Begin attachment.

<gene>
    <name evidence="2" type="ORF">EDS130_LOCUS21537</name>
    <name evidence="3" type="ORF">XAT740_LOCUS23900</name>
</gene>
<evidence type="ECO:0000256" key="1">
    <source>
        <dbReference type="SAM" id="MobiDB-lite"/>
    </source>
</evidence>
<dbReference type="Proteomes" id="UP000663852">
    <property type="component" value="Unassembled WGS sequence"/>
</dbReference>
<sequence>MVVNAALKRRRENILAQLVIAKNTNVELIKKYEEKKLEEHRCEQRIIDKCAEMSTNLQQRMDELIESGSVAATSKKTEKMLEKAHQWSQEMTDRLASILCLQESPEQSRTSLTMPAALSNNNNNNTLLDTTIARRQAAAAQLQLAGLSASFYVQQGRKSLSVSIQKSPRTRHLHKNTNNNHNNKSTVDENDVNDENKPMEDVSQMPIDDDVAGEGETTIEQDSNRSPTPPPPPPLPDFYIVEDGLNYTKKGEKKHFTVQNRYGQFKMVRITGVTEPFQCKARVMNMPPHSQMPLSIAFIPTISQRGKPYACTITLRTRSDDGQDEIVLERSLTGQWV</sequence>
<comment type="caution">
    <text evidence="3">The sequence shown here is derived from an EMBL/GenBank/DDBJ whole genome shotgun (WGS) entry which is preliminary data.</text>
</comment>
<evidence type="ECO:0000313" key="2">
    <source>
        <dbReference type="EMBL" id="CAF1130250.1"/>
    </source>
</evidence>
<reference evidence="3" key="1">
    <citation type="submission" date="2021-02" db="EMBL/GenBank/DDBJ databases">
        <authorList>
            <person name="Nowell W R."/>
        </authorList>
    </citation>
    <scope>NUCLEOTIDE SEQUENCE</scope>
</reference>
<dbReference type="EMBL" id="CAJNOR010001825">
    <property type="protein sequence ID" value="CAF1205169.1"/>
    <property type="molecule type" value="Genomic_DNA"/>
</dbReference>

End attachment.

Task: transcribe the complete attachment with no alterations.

<gene>
    <name evidence="2" type="ORF">EDS130_LOCUS21537</name>
    <name evidence="3" type="ORF">XAT740_LOCUS23900</name>
</gene>
<evidence type="ECO:0000256" key="1">
    <source>
        <dbReference type="SAM" id="MobiDB-lite"/>
    </source>
</evidence>
<dbReference type="Proteomes" id="UP000663852">
    <property type="component" value="Unassembled WGS sequence"/>
</dbReference>
<sequence>MVVNAALKRRRENILAQLVIAKNTNVELIKKYEEKKLEEHRCEQRIIDKCAEMSTNLQQRMDELIESGSVAATSKKTEKMLEKAHQWSQEMTDRLASILCLQESPEQSRTSLTMPAALSNNNNNNTLLDTTIARRQAAAAQLQLAGLSASFYVQQGRKSLSVSIQKSPRTRHLHKNTNNNHNNKSTVDENDVNDENKPMEDVSQMPIDDDVAGEGETTIEQDSNRSPTPPPPPPLPDFYIVEDGLNYTKKGEKKHFTVQNRYGQFKMVRITGVTEPFQCKARVMNMPPHSQMPLSIAFIPTISQRGKPYACTITLRTRSDDGQDEIVLERSLTGQWV</sequence>
<comment type="caution">
    <text evidence="3">The sequence shown here is derived from an EMBL/GenBank/DDBJ whole genome shotgun (WGS) entry which is preliminary data.</text>
</comment>
<evidence type="ECO:0000313" key="2">
    <source>
        <dbReference type="EMBL" id="CAF1130250.1"/>
    </source>
</evidence>
<reference evidence="3" key="1">
    <citation type="submission" date="2021-02" db="EMBL/GenBank/DDBJ databases">
        <authorList>
            <person name="Nowell W R."/>
        </authorList>
    </citation>
    <scope>NUCLEOTIDE SEQUENCE</scope>
</reference>
<dbReference type="EMBL" id="CAJNOR010001825">
    <property type="protein sequence ID" value="CAF1205169.1"/>
    <property type="molecule type" value="Genomic_DNA"/>
</dbReference>